If that splits his vote, that is not my problem. Because it’s my vote, and I only intend to give it to someone who respects me.

  2. June 4, 2008 6:11 am

    I’m not saying she didn’t get a lot votes, and I’m not saying here supporters don’t deserve to be heard.

    You say her health care policy ideas differ from Obama … of course they do, but I’m saying take a step back … zoom back out a bit … are Clinton’s closer to McCain’s?

    Now whether you decide to vote for someone completely different or even not vote at all, that’s another story … I’m talking about those Clinton supporters who are threatening (that is the best word for the people I saw in the interviews I talk about above) to vote for McCain as if in some sort of spite.

    That, to me, is indefensible.

  3. June 4, 2008 6:40 am

    To add one more thing … you say that health care policy is important to you. Don’t you think that if Obama is elected, who last night talked about Clinton’s health care advocacy specifically, there’s a better chance some progress will be made? By voting for a third candidate or not voting at all, there’s a very real risk of McCain winning.

    Do you really think that scenario is worth “stickin’ it” to Obama and his supporters? I really would like to hear someone defend this position … it makes no sense to me.

  4. SnarkyGradStudent permalink
    June 4, 2008 7:45 am

    Yes, there is a real risk of McCain winning _if_ I vote third party… and that doesn’t sit comfortably with me at all. But, if I choose not to vote for Obama, I don’t see that as “stickin’ it” to him– I see that as him not earning my vote.

    As for Clinton supporters who are bitter and are contemplating McCain… I believe a lot of that is raw emotion talking right now. Clinton supporters are grieving, and we all say some extreme shit when we are grieving. I think that some Obama supporters, by being somewhat ungracious in the win, are creating a climate in which Clinton supporters feel ignored and kicked to the curb.

    My point about votes is– there are a lot of us– his supporters have to realize that without the Clinton supporters, Obama has no shot in November. I stopped in here because I resent being told to “get over it”– I see your point in that, yes Obama is a lot closer to my beliefs than McCain– but I remain unconvinced that he is close enough.

  5. June 4, 2008 7:52 am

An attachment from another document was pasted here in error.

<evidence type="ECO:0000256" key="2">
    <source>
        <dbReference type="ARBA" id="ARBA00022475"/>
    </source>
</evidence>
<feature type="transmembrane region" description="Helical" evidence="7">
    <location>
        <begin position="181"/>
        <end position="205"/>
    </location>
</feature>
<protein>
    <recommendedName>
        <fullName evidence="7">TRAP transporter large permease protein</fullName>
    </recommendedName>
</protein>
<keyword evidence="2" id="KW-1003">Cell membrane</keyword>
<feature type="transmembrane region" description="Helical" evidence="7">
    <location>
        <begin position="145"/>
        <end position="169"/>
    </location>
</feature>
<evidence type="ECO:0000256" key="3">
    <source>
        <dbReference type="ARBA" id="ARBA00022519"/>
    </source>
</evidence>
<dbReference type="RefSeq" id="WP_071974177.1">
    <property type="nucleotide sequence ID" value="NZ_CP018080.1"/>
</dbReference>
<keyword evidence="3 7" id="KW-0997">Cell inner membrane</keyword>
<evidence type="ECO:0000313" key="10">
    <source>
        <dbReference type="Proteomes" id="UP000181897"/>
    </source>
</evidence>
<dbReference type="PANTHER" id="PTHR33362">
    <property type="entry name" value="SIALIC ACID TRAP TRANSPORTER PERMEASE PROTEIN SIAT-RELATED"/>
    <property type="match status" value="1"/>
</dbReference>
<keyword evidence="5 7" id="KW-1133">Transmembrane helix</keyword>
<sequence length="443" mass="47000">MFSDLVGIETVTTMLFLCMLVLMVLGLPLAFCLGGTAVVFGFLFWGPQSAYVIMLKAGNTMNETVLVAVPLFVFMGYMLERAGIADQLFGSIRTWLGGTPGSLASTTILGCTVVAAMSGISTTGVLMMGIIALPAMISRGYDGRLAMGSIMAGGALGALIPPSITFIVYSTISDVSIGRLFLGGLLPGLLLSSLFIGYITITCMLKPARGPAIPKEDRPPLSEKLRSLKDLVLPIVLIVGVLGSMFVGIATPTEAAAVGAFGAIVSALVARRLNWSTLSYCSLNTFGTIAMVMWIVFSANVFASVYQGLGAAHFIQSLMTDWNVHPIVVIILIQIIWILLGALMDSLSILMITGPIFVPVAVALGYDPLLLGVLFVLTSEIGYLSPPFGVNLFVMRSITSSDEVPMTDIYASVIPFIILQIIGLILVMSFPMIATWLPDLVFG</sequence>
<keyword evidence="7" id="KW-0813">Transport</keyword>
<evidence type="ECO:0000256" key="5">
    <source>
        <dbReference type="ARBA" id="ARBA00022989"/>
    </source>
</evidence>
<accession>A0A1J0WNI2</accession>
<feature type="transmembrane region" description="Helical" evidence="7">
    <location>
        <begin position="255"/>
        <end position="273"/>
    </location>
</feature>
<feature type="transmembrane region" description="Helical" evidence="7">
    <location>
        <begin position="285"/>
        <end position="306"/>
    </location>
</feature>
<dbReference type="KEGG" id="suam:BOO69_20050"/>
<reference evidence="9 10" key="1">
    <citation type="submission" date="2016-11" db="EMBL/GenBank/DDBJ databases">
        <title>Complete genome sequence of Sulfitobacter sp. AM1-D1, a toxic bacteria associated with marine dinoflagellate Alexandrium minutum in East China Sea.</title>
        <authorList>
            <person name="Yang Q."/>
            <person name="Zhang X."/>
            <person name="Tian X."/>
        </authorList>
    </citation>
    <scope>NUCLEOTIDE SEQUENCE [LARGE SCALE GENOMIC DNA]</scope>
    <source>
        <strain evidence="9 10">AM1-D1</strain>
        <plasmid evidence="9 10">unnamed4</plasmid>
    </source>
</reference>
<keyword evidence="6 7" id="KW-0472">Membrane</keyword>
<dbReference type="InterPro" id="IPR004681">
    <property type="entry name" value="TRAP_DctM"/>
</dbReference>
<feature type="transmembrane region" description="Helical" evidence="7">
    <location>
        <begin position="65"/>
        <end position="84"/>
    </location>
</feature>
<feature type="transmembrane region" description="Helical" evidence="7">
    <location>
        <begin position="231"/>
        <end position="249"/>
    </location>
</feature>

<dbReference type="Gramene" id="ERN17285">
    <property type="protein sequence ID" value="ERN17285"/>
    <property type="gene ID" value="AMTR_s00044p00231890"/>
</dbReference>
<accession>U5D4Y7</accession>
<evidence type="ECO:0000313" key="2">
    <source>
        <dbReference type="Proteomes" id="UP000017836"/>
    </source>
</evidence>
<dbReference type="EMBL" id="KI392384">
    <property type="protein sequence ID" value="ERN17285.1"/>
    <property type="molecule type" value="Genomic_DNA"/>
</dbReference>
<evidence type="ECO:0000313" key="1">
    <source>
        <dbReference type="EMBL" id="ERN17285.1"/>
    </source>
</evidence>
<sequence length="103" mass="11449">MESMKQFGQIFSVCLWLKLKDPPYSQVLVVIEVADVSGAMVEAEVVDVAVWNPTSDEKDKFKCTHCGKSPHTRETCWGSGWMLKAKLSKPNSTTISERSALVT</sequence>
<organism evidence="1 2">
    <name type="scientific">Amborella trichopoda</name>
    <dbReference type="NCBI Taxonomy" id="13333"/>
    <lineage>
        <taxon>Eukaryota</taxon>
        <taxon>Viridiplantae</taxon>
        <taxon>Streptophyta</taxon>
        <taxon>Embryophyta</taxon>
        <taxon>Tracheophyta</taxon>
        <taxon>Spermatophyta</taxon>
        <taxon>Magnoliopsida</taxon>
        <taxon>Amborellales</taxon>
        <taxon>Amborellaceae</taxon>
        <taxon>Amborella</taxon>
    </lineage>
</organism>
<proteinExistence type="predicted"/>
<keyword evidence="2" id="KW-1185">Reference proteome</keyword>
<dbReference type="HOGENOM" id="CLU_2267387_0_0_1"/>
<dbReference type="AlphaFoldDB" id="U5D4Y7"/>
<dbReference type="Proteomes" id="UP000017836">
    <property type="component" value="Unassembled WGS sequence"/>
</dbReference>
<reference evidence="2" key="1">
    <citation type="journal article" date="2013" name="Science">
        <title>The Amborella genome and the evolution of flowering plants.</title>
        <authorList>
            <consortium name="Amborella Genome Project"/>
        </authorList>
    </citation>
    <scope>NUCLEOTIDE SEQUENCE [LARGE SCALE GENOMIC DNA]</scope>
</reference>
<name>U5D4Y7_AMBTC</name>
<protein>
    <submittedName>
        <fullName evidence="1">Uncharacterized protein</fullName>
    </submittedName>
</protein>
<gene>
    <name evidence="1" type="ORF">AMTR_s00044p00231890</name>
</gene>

Fair enough … my ‘get over it’ is mostly directed towards what I perceive to be the most bitter of the Clinton supporters, not her supporters at large. Yes, I support Obama, but I wouldn’t call myself an “Obama supporter” in the sense of someone who volunteered for the campaign and such. I want a Democrat in office, I want the Republicans out … I would’ve had no problem voting for Hillary over McCain. I’m looking at the big picture … this Obama-supporters vs. Clinton-supporters stuff is a waste of energy now.

  6. June 9, 2008 3:14 pm

    How is a McCain Democrat any different than a Reagan Democrat? For that matter, how can somebody who votes Democratic for House, Senate, state house, state senate, comptroller, school board, sheriff and mayor, but Republican for President, not be considered a democrat?

  7. June 9, 2008 3:31 pm

    “For that matter, how can somebody who votes Democratic for House, Senate, state house, state senate, comptroller, school board, sheriff and mayor, but Republican for President, not be considered a democrat?”

    C’mon … this is special pleading … can you find me a significant number of voters who have done this in the past?

  8. June 10, 2008 4:49 pm

    C’mon … this is special pleading … can you find me a significant number of voters who have done this in the past?

    In 1984, Reagan won every state except Minnesota. But the democrats retained the house and senate. So I’d say that most of the country voted that way then.

  9. June 10, 2008 6:13 pm

    “In 1984, Reagan won every state except Minnesota. But the democrats retained the house and senate. So I’d say that most of the country voted that way then.”

    Winning a state doesn’t mean that the kind of loyal voter you describe above (Democratic for House, Senate, state house, state senate, comptroller, school board, sheriff and mayor) voted for Reagan in said state … it only means he won the state. I don’t have time to look up historical election results … but, I still doubt your hypothesis. If you can prove to me that a significant number of loyal Democrats (i.e., the ones that vote Democratic for House, Senate, state house, state senate, comptroller, school board, sheriff and mayor) crossed over in 1984 for just the presidential vote, then that would surely be interesting.